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Jae Crowder knows what it’s like to be traded. After all, he’s been dealt from Dallas to Boston. And from Boston to Cleveland. And from Cleveland to Utah.

So he’s a decent source for knowing what players might be thinking or going through as the NBA’s trade deadline approaches. (The deadline is Thursday at 1 p.m. MT.)

The Jazz are reportedly being aggressive in pursuing potential deals, which can be a distraction for those whose names show up in the rumored trades. Crowder’s advice? It’s ultimately not up to you whether you get traded or not, so stay away from social media as much as possible and keep your focus on doing your job.

“At the end of the day, we have no control over it. We have no control over it, and you’re just gonna stress yourself out by looking at it, reading into it, stuff like that,” he said. “So just focus on your teammates, focus on the task at hand, which is Phoenix [on Wednesday]. That’s the advice I can give somebody.”

Of course, he recognizes that’s easier for some than others. He also acknowledged that no two situations are the same. These days, he said, it’s pretty easy for him to “block out a lot of stuff.” Earlier in his career, that wasn’t the case.

He recalled being unhappy with his playing time in Dallas and actively seeking and hoping for a trade away from the Mavericks. Veteran forward and former star Vince Carter had to remind a young Crowder that he needed to keep working hard in the interim.

“He told me, ‘You still have to come in and do your work.’ I was basically not even wanting to come to practice, knowing I might be traded at the deadline. But I continued to be a professional. It’s all about being professional — we have a job here, [and] you owe that to your teammates,” Crowder said. “It took me a while to understand it, but then I’ve been through it a few times, and now I fully understand the whole process of it all. But you owe it to your teammates just to stay focused as much as possible and give it your all when you’re on the court.”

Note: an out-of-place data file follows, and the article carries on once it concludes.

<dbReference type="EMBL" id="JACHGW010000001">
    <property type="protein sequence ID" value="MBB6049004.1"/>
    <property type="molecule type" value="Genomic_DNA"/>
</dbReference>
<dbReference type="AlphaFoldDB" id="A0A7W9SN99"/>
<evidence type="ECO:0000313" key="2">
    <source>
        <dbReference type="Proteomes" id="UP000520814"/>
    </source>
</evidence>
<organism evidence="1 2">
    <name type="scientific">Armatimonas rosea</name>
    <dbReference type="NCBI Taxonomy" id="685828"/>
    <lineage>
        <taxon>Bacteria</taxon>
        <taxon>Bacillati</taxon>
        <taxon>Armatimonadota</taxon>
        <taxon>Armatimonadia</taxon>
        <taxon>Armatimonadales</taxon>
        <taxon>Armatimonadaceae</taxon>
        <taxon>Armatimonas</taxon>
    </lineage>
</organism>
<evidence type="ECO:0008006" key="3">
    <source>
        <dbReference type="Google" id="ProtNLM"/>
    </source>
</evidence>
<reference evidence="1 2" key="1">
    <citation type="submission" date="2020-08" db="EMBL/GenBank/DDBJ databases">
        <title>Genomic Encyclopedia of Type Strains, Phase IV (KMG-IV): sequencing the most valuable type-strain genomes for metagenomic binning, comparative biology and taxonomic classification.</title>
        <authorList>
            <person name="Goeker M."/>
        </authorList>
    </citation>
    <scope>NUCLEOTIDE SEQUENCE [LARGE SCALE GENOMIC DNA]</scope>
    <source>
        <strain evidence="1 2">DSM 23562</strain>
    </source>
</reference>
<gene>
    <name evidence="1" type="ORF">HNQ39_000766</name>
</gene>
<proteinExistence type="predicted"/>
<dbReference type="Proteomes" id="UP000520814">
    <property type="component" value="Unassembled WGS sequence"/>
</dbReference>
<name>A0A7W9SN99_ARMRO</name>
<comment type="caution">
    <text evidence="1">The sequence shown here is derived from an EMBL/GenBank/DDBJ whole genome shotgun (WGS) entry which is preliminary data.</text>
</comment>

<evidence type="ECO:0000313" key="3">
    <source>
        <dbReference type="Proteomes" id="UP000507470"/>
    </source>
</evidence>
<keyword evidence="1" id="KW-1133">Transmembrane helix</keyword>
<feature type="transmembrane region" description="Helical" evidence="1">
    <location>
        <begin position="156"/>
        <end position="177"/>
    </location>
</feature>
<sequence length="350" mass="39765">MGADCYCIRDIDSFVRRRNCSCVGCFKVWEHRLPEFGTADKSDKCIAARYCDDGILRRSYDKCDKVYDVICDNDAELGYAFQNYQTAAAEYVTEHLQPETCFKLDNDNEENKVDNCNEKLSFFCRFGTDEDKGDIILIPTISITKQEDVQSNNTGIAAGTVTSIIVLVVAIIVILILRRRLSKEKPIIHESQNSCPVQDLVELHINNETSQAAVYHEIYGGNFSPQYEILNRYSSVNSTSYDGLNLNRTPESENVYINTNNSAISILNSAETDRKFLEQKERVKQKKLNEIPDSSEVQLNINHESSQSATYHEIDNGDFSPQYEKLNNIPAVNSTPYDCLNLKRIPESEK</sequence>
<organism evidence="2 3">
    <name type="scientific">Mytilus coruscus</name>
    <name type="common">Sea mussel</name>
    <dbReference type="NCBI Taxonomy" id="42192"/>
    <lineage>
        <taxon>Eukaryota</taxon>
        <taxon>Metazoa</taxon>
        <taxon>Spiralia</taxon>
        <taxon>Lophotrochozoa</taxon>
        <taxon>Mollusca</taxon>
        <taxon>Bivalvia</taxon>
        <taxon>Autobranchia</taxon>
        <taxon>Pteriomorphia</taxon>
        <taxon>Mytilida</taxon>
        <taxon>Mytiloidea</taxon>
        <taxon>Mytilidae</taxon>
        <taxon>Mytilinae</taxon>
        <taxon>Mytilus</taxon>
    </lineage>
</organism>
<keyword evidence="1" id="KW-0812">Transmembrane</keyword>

Our stories of the past week

• We’re a day away from the NBA trade deadline. Which means you want to be up to date on the latest Jazz possibilities — Mike Conley? Otto Porter? Nikola Mirotic? Andy Larsen and I discuss it all on the latest “Weekly Run” podcast. [TRIB]

• Raul Neto is probable to play tonight vs. the Suns. But Dante Exum and Thabo Sefolosha are still out. The Jazz have been short-handed now for a month, and while everyone has adopted a “next man up” mentality, the inevitable consequence is that the bench production has, unsurprisingly, taken a hit. [TRIB]

• Some eyebrows were raised when the Jazz drafted controversial Duke product Grayson Allen last summer. While the rookie’s production has been limited, he and his teammates insist they’re seeing progress. [TRIB]

• There are some reports that the two primary offers for Grizzlies point guard Mike Conley have come from the Jazz and the Pistons. Andy breaks down the market. [TRIB]